skip to primary navigationskip to content

Novel 3D printing technique for metal components using multiple energy beams.

Additive Manufacturing (AM) applied to the production of metal components by the melting of metal powders rely on expensive and lengthy methods. Well established technologies using Electron Beam (EBM) and Selective Laser Melting (SLM) currently steer a single or a limited number of beams to raster scan a bed of powder. These methodologies are relatively slow and expensive compared to other manufacturing techniques, and have limitations regarding the output rate of powder melting. Even though they are continuously increasing their performance they still offer an increased throughput at a high cost requiring multi-stage processing

Student

Diego Punin

Supervisor

Professor Bill O'Neill

Advisor

Dr Martin Sparkes

Introduction

Additive Manufacturing (AM) applied to the production of metal components by the melting of metal powders rely on expensive and lengthy methods. Well established technologies using Electron Beam (EBM) and Selective Laser Melting (SLM) currently steer a single or a limited number of beams to raster scan a bed of powder. These methodologies are relatively slow and expensive compared to other manufacturing techniques, and have limitations regarding the output rate of powder melting.  Even though they are continuously increasing their performance they still offer an increased throughput at a high cost requiring multi-stage processing.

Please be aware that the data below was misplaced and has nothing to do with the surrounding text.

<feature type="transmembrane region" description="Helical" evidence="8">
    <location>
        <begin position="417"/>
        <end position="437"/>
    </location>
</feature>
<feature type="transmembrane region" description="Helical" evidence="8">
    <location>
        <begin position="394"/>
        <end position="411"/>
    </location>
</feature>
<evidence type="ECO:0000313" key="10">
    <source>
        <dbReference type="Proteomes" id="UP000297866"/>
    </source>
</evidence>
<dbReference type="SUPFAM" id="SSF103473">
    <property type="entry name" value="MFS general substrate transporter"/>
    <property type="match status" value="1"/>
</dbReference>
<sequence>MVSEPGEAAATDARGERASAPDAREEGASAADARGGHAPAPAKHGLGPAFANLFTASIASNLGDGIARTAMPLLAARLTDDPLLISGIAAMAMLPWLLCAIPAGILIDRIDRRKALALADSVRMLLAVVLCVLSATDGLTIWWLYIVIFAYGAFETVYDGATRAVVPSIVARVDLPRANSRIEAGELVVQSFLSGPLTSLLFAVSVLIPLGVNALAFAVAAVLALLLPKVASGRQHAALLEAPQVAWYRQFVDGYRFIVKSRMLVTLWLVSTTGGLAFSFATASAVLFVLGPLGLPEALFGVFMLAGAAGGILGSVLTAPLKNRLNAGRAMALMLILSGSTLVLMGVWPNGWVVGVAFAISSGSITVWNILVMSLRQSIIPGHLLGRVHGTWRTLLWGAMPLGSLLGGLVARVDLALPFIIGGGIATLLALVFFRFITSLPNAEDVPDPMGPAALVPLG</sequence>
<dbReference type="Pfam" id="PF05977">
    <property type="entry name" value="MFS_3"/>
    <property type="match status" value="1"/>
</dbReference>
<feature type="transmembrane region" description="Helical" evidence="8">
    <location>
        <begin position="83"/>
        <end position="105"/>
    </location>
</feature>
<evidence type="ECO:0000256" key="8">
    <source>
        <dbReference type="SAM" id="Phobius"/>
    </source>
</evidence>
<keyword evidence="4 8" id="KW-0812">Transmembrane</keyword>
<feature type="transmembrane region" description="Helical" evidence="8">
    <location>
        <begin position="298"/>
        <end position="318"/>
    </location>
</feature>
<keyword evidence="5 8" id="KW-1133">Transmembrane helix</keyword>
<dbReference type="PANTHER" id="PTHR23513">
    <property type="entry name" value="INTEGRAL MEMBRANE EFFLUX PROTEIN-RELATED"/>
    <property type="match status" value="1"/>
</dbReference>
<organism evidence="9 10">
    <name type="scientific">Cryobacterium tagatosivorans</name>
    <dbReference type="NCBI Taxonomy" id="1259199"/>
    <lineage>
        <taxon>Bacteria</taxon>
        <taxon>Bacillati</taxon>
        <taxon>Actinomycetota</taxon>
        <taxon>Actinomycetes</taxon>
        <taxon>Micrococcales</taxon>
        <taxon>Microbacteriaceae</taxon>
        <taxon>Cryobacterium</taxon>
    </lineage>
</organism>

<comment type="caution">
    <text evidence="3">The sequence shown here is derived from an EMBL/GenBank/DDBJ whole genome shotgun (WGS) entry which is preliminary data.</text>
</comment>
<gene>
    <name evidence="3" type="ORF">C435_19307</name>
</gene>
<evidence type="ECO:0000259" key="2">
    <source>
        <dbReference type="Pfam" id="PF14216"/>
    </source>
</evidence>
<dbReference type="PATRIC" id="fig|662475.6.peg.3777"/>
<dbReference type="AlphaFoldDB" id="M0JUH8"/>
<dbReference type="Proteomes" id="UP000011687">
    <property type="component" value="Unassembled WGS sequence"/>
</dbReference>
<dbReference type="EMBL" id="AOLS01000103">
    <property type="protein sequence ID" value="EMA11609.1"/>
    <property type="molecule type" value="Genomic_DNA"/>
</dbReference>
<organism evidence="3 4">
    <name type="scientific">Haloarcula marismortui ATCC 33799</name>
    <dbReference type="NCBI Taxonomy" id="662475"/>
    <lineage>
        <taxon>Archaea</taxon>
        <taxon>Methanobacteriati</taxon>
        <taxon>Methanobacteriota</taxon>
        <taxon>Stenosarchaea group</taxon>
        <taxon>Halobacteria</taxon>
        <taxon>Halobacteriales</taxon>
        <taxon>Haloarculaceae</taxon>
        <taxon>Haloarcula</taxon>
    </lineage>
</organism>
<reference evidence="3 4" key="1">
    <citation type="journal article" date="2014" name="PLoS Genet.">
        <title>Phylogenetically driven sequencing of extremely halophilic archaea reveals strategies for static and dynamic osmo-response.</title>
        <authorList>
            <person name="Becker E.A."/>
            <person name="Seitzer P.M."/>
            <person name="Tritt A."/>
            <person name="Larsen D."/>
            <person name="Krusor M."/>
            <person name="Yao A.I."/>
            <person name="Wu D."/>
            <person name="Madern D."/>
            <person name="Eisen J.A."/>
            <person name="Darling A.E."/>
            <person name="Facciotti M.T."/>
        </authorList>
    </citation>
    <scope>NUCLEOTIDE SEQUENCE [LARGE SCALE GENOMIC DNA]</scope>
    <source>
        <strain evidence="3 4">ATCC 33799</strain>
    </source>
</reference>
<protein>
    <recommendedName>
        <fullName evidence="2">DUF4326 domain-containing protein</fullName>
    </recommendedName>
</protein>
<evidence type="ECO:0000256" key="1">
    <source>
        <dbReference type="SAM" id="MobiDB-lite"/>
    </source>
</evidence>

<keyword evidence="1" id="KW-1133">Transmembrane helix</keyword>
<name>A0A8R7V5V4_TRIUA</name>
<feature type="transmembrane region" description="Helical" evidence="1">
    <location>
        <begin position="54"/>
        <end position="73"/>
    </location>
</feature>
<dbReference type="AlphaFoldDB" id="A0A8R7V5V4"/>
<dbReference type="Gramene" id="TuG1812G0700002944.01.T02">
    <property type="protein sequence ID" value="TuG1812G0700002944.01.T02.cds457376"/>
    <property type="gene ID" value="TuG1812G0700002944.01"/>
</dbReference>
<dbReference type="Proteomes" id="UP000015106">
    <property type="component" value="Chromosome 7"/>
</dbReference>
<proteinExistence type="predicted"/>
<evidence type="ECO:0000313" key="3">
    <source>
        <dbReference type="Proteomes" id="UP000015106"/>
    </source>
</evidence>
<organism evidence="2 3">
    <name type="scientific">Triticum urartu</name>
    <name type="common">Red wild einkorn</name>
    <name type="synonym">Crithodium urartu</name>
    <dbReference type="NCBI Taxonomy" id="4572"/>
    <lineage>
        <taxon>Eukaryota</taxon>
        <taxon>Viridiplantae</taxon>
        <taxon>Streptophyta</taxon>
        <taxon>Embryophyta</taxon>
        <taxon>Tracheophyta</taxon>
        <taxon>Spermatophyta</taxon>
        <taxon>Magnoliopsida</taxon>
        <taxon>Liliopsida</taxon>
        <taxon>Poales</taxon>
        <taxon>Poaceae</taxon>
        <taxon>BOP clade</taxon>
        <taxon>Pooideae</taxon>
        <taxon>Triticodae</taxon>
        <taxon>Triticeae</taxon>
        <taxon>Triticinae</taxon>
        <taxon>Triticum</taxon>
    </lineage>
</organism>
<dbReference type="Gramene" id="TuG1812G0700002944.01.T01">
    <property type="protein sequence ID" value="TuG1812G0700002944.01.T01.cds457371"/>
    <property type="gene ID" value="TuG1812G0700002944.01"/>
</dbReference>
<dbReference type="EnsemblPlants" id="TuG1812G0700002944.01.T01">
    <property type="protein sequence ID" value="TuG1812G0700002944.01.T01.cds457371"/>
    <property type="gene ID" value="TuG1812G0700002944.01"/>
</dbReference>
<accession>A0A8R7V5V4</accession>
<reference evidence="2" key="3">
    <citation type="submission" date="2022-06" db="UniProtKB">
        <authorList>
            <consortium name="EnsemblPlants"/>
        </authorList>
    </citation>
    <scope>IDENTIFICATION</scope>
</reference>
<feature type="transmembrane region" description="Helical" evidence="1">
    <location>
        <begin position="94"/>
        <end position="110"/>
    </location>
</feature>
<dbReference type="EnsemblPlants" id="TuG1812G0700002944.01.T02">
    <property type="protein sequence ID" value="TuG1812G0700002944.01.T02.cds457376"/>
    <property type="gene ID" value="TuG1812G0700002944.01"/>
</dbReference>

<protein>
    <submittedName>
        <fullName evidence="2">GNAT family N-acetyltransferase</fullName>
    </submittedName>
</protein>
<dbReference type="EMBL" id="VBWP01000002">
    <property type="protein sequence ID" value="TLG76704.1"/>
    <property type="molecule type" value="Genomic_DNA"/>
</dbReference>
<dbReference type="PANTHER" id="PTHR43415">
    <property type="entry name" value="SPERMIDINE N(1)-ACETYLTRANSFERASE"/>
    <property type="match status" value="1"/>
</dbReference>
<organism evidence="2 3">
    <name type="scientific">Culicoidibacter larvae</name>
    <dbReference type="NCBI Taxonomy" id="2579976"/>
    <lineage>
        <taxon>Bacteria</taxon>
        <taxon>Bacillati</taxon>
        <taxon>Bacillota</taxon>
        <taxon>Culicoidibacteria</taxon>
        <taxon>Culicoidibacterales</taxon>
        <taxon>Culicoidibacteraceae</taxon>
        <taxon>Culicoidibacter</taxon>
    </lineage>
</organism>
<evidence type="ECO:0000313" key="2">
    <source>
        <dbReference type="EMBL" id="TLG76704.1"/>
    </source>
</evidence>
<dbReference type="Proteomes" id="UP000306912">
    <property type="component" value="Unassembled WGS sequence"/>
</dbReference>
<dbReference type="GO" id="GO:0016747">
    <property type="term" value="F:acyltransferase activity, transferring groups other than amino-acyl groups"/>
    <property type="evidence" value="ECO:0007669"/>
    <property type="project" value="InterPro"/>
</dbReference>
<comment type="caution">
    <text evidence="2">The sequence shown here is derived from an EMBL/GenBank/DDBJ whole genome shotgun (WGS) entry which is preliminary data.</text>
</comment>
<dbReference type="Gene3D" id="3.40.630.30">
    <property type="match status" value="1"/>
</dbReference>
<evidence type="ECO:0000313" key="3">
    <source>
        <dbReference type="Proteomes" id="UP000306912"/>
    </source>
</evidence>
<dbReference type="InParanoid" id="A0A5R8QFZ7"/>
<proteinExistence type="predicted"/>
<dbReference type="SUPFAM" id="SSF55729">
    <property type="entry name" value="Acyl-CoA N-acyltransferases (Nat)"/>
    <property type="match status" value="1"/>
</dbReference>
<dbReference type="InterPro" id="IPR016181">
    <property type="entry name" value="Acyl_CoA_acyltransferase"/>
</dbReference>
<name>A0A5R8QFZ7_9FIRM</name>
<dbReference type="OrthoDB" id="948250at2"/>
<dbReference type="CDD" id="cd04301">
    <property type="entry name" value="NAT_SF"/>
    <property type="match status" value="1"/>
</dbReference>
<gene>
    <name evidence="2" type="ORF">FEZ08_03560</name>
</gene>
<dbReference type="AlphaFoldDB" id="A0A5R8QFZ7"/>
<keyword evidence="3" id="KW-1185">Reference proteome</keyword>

Aims

This project aims to develop a scalable solution using an array of multiple laser beams, potentially avoiding the need for beam steering and leading into new concepts for machine design which can be applied to a commercial platform.  The number of beams can scale up the productivity and offer a low-cost application without sacrificing the quality of the melt by operating a more efficient energy beam source, such as an array of low power laser diodes with high wall plug efficiencies.  They can potentially eliminate the need for preheating or post stress relieving required for EBM, and benefit from the active material used in the diodes which can be tuned therefore it can emit a laser beam at near the peak absorption wavelength of the powder.

Current work

A novel chamber has been developed to produce an inert atmosphere during processing and the current work involves exploring new melting strategies for stainless steel 316T. By using fine control of laser energy delivery, we are developing a greater understanding of the influence of pre-heating on melt production, residual stress, and microstructure.

Future work

The future work includes the compilation of a series of parameters outlining the processing windows used for austenitic stainless steel.  Once these parameters have been established, an optimization stage will follow providing the most suitable processing conditions at higher rates.  A further task will be adapting the system to process Titanium using the new atmospheric controlled chamber and to condition the processing windows to this new material.   Finally, the work will target the validation of the technology for its application into a commercial platform.

SS316T - Structure

Single-layer

Multi-layer

 

 

 

Filed under: